Many of us assume that peaceful parenting comes easily when we have children. I mean, we’re going to love them to the moon, so it should all come naturally, right?
Unfortunately, that’s simply not always the case. Peaceful parenting doesn’t come naturally to every parent every time they interact with their children. We’re real people. Sometimes things don’t go as smoothly as we’d like.
Peaceful parenting can feel like something of a unicorn. We want it to exist, but does it? How do people do it, anyway–especially with any consistency? How can our kids know what to expect from us?
Let me share with you an exchange that (unbeknownst to me at the time), prepared me for peaceful parenting. Then, I’ll share some tips that science says can help keep you calm — even when it doesn’t feel natural in the moment.
One day when my child was just an immobile, lovable lump of infant, a wise person said to me, “Someday, she’s going to break something you love.” It hit me kind of strangely. I mean, she couldn’t even roll
over yet, much less damage anything.
Those words planted a seed, though. I wondered what would break. I started thinking through all of my most prized items–would she rip an irreplaceable photograph? Break a necklace? Shatter a family heirloom? For the most part, I’ve always thought stuff was just “stuff” and haven’t formed attachments to many things. Still, though, we all have something special; the thing we’d try to grab if we had to leave the proverbial burning house.
Having a short list of sentimental items in mind, I imagined my child breaking one of them. I envisioned being upset about it, but since it hadn’t actually happened yet, I could easily replace my feelings about the broken object with my feeling of sincere, secure love for my little one. The “thing” didn’t matter in that moment. I knew what mattered more.
Eventually, my child learned to roll. And walk. And, of course, break things. She didn’t break much, but accidents happen.
And when they do, I remember that moment from her infancy when I imagined how it played out. Having that foresight helped me release the “things” and focus on the child. The child who needs me and loves me, and who doesn’t know a sentimental-whatever-it-is from a hole in the wall.
How would she? She’s little. To her, all things are toys.
Knowing this — and expecting her to treat them as such — helped me embrace peaceful parenting. I mentally prepared for all kinds of calamity before anything happened. I didn’t keep the anxiety around losing the “things,” regardless whether they were physical or emotional.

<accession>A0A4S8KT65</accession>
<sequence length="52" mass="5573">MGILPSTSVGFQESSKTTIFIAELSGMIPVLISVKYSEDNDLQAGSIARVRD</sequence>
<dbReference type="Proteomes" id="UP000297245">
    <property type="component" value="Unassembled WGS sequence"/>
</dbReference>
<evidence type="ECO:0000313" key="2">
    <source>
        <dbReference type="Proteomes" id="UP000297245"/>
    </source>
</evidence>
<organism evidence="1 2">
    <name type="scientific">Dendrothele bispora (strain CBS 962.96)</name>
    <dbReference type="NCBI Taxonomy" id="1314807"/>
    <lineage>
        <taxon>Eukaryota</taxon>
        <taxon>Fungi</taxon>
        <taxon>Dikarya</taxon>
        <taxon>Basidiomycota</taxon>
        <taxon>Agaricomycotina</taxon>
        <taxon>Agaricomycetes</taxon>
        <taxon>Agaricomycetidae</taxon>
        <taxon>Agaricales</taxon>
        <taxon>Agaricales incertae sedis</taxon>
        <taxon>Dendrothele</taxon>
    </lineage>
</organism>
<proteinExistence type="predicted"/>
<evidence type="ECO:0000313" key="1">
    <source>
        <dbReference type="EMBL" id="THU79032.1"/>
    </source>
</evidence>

Sure, I still lose my cool sometimes. However, this early conversation set the stage for most of our interactions. It was more empowering than I could’ve ever known it would be.
How can we encourage the likelihood that we’ll use peaceful parenting approaches with our children, rather than the alternatives?
1. Visualize peaceful parenting ahead of time.
As the personal example above illustrates, if we mentally prepare for things to turn out peacefully, they’re more likely to turn out that way. Experts have studied visualizing positive outcomes when we’re trying to master something new and demonstrated the effectiveness of this approach. Plan ahead of time to stay the positive parenting course, even when you’re having a particularly hard parenting day.
2. Anticipate that some parts of parenting are going to be hard no matter what we do to prepare for them.
Give yourself all the resources you can to feel peaceful — enough sleep, good nutrition, and mental breaks (even when you feel like you can’t take one). Sometimes we naively feel surprised when we have a tough parenting day. Somehow, we think if we’re a “good” parent, it should all be easier.
You know what, though? We ALL have those days. The more full our proverbial cup is when we encounter those days, the more smoothly they often go. Specifically, getting enough sleep can directly affect our happiness.
3. Play whenever you can — for everyone’s sake.
It helps you avoid unnecessary conflict. Playful parenting doesn’t mean that hard things don’t have to happen (tooth brushing, leaving the house — all the things that can feel difficult for kids and for which we want to have their consent). It just means that we choose to have fewer battles in the first place.
We create a more joyful life together. Does it mean we’re conflict avoidant? No. It simply means we don’t have conflicts when there’s a better, healthier option available.
4. Learn as much as you can about the long-term benefits of peaceful parenting.
The more you know about why it’s important to practice peaceful parenting, the easier it will be to justify it (and remind yourself!) when you’re doubting whether it’s the right course of action. Study it, and the science that describes its long-term effects, as much as you can.
“…In many situations, adoption of a flexible and warm authoritative…style is most beneficial for a
child’s social, intellectual, moral and emotional growth…” (source)
Peaceful parenting is a gift you give to your children, and that they can pass along to their children someday.
For now, though, we know that something’s going to break. We can proactively plan to embody peaceful parenting and proactively forgive our children. We can decide today that our relationship matters more than the stuff. And we can choose to let go of emotional attachment to the “things” so that when they do break, we can say to our kids, “That’s okay. It’s just ‘stuff.’ You’re what matters most to me. Always.”
Sarah R. Moore is an internationally published writer and the founder of Dandelion Seeds Positive Parenting. You can follow her on Facebook, Pinterest, and Instagram. She’s currently worldschooling her family. Her glass is half full.